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The Forum > Article Comments > Bill Leak (1956-2017) – ‘waking up with a roaring fatwa’ > Comments

Bill Leak (1956-2017) – ‘waking up with a roaring fatwa’ : Comments

By Barry York, published 21/3/2017

'These people are trying to take us down the road to fascism. It might be nice, PC, inclusive, compassionate, non-gender specific smiley-face fascism but it’s still fascism.'

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Bill Leak sure has a lot of 'friends' since he died. Don't recall any of these 'friends' coming to his aid when he was being persecuted by Gillian Triggs and her HRC gang. This one “defended his right to express his views...”. Don't remember that, either.

Isn't it marvellous how all these never-before-heard-of people come out of the woodwork to have their pennyworth after someone of note dies?

Bill Leak could have done with a lot more friends before he was hounded to death by Triggs et al, and abandoned by our so-called conservative government that is supposed to be defending freedom of speech in Australia.

As we move through this piece, we find that this 'friend' of Bill actually had nothing in common with Bill or with the “Right who supported him”. Note that it's apparently OK to refer to the “Right” who supported Bill, but not to the “Left” who didn't support him. This fellow has lot in common with Foxy, who is against labelling only when others are perceived to be doing it.

I have to say that I find it hard to believe that Bill Leak agreed that, when it came to the working class, “ there was no such thing as foreigners”.

Bill Leak should be allowed now to rest in peace, without the sycophantic clap trap that was absent during his life.
Posted by ttbn, Tuesday, 21 March 2017 8:54:32 AM
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“ ‘Being offended’ has become an argument – a case for opposition to something – rather than just a subjective feeling.”

I’ll show outrage for your subjective feelings if you show outrage for mine. This is the glue that holds the pseudo-left together. It is not about genuine offence but about the need to shore up support for the insecurities that they have about their own ability to argue their particular issue.

It is not based on real care for indigenous causes or minority sexualities or immigrants but on a kind of emotional currency. “I don’t really care about your offence but I need your support so I will act outraged for you if you do the same for me.”

This is a very fragile way to structure a society because it is not based on integrity of feeling and thought but on need. That is why so much outrage looks so confected – because it is. You cannot fake that kind of ‘care’. Political correctness is about maintaining the facade of caring and woe betide anyone who does not keep up the pretence. It is this lack of real concern which makes the psuedo-left look so pathetic. They do not have a genuine compassionate bone in their body.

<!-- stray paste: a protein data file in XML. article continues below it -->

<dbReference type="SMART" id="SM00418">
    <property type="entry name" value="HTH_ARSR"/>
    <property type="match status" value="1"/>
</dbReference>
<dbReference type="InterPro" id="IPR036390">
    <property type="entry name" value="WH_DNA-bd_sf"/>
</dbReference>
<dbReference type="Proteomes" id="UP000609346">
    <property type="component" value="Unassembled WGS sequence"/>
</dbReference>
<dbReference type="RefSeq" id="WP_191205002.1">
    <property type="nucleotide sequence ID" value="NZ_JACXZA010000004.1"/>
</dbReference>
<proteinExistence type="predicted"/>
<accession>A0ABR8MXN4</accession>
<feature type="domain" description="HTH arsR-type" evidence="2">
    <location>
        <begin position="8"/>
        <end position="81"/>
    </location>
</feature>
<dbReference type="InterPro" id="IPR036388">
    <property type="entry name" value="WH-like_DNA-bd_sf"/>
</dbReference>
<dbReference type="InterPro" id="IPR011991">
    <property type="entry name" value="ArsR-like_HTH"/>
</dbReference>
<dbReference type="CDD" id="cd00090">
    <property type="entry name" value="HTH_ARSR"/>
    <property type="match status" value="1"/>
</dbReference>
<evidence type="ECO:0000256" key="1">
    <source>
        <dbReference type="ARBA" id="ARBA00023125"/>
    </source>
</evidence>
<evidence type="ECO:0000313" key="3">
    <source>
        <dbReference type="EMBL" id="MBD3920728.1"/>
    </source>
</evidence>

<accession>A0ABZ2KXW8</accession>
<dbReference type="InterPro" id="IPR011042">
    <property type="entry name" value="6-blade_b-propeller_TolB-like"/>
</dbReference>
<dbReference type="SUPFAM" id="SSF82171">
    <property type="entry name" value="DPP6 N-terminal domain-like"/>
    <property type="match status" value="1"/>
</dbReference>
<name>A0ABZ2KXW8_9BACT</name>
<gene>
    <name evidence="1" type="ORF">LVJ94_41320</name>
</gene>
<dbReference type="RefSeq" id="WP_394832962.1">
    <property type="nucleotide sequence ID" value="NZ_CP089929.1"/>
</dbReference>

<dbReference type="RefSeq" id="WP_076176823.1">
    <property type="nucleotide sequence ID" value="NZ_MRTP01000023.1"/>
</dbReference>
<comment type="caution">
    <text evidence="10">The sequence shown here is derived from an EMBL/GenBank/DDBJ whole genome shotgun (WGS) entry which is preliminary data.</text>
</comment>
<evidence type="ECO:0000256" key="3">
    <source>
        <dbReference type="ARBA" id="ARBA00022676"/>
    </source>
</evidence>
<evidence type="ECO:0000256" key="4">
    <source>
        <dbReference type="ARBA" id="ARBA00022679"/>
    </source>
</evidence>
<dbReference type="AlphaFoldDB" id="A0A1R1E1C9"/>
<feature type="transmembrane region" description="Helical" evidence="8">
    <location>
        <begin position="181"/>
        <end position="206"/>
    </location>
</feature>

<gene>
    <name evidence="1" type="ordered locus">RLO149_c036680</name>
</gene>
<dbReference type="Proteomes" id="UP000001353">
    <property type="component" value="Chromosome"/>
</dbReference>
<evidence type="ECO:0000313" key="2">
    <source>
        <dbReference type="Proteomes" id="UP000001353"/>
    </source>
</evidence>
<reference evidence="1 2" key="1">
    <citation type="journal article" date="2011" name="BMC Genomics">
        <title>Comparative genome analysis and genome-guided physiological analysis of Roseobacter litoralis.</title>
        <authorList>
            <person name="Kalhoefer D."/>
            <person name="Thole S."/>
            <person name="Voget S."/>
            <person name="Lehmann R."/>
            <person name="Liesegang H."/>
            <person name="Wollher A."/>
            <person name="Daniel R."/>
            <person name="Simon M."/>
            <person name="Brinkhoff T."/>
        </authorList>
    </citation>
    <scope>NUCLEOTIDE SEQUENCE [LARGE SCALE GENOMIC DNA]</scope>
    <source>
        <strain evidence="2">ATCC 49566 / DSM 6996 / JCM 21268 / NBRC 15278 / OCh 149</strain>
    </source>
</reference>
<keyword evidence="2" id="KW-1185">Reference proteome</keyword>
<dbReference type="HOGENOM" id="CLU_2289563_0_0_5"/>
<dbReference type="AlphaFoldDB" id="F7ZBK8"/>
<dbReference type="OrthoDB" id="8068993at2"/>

People like Bill Leak expose this raw underbelly of insecurity and his detractors don’t like it at all.
Posted by phanto, Tuesday, 21 March 2017 9:09:00 AM
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Bill Leak's recent death has been marked by praise for his contributions to and defence of Australian intellectual life (the place of an ambo performing CPR springs to mind) and by his exposure of humourless, authoritarian, sanctimoniousness by a Left that has become a parody of itself (pseudo Left sounds about right). The spite coming from sections of this set in response to his death, displays in full the barrenness and reactionary nature of their politics.
They are now characterised by their need to articulate autos de fes (trials of faith) as a way of demonstrating their correctness and moral standing to those who bear uncanny similarities to the Spanish Inquisition or the snobocracy of Victorian England. It is a stance that primarily seeks approval and reassurance as opposed to engaging in debate or discussion in order to influence. This is why they seek to silence and by so doing they expose an insecurity and emptiness in their politics that Leak so effectively skewered.
How can we best honour Bill Leak? Start skewering and have fun in the process.
Posted by griffo, Tuesday, 21 March 2017 11:49:36 AM
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The so- called Left today bears no resemblance to the Left of my experience of nearly 70 years as an activist. Its reversal on freedom of speech is an aspect of the abandonment of class analysis for PC and identity politics. . In a 180 degrees turn, what once could rightly/proudly call itself the political "Left", dedicated to fighting for the rights of the exploited, has become the party of censorship, enthusiastically embracing the "hate speech" dogma of coerced conformity.